Here’s an example, keeping in mind that in real-case scenario with more information about the features you could investigate further.

# Example to plot the outliers for 1 feature. You'll be using V5

fig = plt.figure(figsize =(10,5))

# Creating plot
plt.boxplot(X_train['V1'].loc[X_train['Class'] == 1],whis=3)    # "whis" is to define the range of IQR, you’ll only find extreme values on FRAUD class

# show plot
plt.show()

## # Example to plot the outliers for 1 feature

# # V1

v1_fraud = X_train['V1'].loc[X_train['Class'] == 1].values

q25, q75 = np.percentile(v1_fraud, 25), np.percentile(v1_fraud, 75)

print('Quartile 25: {} | Quartile 75: {}'.format(q25, q75))

v1_iqr = q75 - q25

print('iqr: {}'.format(v1_iqr))

v1_cut_off = v1_iqr * 3

v1_lower, v1_upper = q25 - v1_cut_off, q75 + v1_cut_off

print('Cut Off: {}'.format(v1_cut_off))

print('V5 Lower: {}'.format(v1_lower))

print('V5 Upper: {}'.format(v1_upper))

outliers = [x for x in v1_fraud if x < v1_lower or x > v1_upper]

print('Feature V5 Outliers for Fraud Cases: {}'.format(len(outliers)))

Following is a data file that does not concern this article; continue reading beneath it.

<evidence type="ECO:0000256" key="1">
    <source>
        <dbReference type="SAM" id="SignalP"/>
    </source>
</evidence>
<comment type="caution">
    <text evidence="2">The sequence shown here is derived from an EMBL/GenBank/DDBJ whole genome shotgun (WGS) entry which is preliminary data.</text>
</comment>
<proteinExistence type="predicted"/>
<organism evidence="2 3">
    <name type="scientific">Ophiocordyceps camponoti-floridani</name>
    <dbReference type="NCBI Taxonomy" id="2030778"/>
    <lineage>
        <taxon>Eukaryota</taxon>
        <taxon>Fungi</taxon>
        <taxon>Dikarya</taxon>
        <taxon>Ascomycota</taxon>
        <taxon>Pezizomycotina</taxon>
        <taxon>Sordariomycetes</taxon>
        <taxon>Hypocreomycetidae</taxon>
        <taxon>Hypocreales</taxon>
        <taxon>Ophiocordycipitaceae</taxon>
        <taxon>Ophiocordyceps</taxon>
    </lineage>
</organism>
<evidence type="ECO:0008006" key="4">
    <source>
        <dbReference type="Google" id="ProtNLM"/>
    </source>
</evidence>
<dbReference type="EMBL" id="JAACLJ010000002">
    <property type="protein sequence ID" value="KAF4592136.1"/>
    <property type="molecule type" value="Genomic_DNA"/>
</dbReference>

print('V5 outliers:{}'.format(outliers))

Quartile 25: -0.6759968729894883 | Quartile 75: 0.3525708873721557 iqr: 1.028567760361644
Cut Off: 3.0857032810849323
V5 Lower: -3.7617001540744206 V5 Upper: 3.438274168457088
Feature V5 Outliers for Fraud Cases: 15
V5 outliers:[-4.34089141951856, -4.939504436487541, -4.435575709837507, -4.435575709837507, -4.849268706743759, -4.319494204359201, -4.435575709837507, -5.06372102689204, -4.0924369554578055, -4.765817290040161, -4.815283422793271, -3.968200713661824, -3.8439577145416677, -3.9811813282975925, -4.691057645556144]

Now you can remove those outliers. Remember to do this process only once, because each time you do it you’ll uncover new outliers and reduce the dataset.

Next, take a look at those values. You’ll need to iterate through all the features to remove  extreme outliers in each one.

# Let's remove the outliers

for feature in X_train.columns.difference(['Class']):      # Loop into each feature except class

feature_fraud = X_train[feature].loc[X_train['Class'] == 1].values

q25, q75 = np.percentile(feature_fraud, 25), np.percentile(feature_fraud, 75)

feature_iqr = q75 - q25

feature_cut_off = feature_iqr * 3

feature_lower, feature_upper = q25 - feature_cut_off, q75 + feature_cut_off

outliers = [x for x in feature_fraud if x < feature_lower or x > feature_upper]